Donal Hickey: Will climate change alter the arrival of the cuckoo

Tracking their migration can help answer questions like the effects of recent weather on wildlife
Donal Hickey: Will climate change alter the arrival of the cuckoo

The cuckoo was first heard in Buttevant, Co Cork, on March 16, 2020, a month earlier than in Co Mayo, in 2021.

Every day, we see signs of the changing climate. Four years ago, on January 1, the Botanical Society of Britain and Ireland found 239 species flowering in the wild from counties Cork to Donegal, about 10 times more than 30 or 40 years previously.

All of which makes the study of phenology (the timing of annual cycles of plants and animals, as when a plant flowers, goes to seed and insects emerge from hibernation) extremely relevant.

Nature and wildlife are responding to climate change, but the rate of change is still not clearly understood. In a bid to learn more, the National Biodiversity Data Centre is asking people to help provide records for the first occurrence of nine seasonal events, such as the cuckoo’s date of arrival.

This information, to be included in the Farmer’s Wildlife Calendar, can help answer questions like the effects of recent weather on wildlife and how climate change is affecting timings in nature.

Comparisons between the years 2020 and 2021 are interesting. In 2020, we had a good spring, which resulted in seasonal events being first recorded earlier than in 2021 when we had a markedly poorer spring.

For instance, the cuckoo was heard in Ardskeagh, Buttevant, Co Cork, on March 16, 2020, a month earlier than in Co Mayo, in 2021.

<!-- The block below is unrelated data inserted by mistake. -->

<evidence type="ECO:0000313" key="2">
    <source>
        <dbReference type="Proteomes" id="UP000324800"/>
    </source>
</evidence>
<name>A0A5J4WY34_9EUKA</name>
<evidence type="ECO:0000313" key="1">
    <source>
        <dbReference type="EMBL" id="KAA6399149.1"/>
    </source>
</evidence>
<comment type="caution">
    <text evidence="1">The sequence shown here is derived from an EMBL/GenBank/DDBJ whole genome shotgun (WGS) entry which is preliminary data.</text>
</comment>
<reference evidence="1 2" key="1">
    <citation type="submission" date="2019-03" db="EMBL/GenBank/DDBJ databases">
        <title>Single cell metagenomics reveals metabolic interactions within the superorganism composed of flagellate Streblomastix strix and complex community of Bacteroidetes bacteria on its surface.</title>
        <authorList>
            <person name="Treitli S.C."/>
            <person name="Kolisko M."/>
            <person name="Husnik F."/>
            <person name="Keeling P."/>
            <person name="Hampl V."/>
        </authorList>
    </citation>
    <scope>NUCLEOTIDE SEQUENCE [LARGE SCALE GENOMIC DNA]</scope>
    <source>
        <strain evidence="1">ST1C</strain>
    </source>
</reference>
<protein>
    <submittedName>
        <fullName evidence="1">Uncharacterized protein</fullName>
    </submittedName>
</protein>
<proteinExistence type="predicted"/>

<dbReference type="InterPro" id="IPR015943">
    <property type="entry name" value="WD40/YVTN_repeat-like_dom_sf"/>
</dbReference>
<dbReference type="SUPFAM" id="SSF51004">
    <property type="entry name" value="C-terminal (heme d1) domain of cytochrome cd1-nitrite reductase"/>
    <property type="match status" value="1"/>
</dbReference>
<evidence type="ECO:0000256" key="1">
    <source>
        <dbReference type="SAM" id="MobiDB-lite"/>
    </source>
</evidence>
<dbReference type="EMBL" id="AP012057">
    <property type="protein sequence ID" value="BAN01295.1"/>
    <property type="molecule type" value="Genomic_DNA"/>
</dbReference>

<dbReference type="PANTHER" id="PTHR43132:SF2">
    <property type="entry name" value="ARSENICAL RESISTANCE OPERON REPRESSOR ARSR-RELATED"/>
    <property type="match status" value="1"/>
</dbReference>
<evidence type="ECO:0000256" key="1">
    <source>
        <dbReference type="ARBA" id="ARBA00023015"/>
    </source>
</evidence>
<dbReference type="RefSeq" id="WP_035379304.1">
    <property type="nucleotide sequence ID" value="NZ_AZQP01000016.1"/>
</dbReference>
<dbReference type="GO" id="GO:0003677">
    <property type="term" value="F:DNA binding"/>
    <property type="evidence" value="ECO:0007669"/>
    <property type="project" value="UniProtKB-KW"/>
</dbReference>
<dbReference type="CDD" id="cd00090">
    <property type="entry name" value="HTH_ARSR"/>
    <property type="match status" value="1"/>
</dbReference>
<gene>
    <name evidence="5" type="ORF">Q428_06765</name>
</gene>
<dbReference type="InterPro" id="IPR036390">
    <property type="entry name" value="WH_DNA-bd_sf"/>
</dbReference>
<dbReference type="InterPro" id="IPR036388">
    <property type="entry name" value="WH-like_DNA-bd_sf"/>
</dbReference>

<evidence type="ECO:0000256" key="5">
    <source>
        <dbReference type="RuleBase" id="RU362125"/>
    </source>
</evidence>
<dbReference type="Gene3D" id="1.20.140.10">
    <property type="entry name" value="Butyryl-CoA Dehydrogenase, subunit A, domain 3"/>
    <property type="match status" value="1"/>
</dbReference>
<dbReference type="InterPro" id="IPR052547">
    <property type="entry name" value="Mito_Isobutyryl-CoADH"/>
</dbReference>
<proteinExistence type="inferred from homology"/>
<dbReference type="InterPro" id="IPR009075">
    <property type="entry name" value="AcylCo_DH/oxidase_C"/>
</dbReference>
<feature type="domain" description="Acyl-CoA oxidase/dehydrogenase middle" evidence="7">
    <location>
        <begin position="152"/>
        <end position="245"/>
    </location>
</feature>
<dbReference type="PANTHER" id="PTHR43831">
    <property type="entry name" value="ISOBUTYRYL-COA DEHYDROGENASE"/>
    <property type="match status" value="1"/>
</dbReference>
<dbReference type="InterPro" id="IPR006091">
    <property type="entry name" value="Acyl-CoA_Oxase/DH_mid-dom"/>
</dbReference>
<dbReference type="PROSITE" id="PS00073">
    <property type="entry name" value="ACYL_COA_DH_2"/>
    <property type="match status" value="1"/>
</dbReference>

Blackthorn was flowering in Goleen, Co Cork, on February 14, 2020, two days earlier than in Corbally, Limerick, the following year.

Most of our summer migrant birds don’t arrive until April or May, by which time the winter visitors, such as waders, have departed. A notable exception is the swallow, which has been coming in early March in
recent years.

Birds migrate for food and the correct breeding conditions. They need to find food at the right time of the year to allow them
rear their young. Insect-eating birds cannot survive here in winter because the cold sees off their main source of food.

During the summer months, however, there’s an abundance of insects and, with longer days giving birds more time to forage, they have the perfect combination for rearing their young.

This seemingly just-right coming together of events is the result of millions of years of evolution. However, as the National Biodiversity Data Centre says, with our climate changing rapidly, such events may move out of sync and put nature at risk. If insect-eaters come too early, they could be short of food, for example. All about timing!

Meanwhile, we await the first swallows, due in a month or so.

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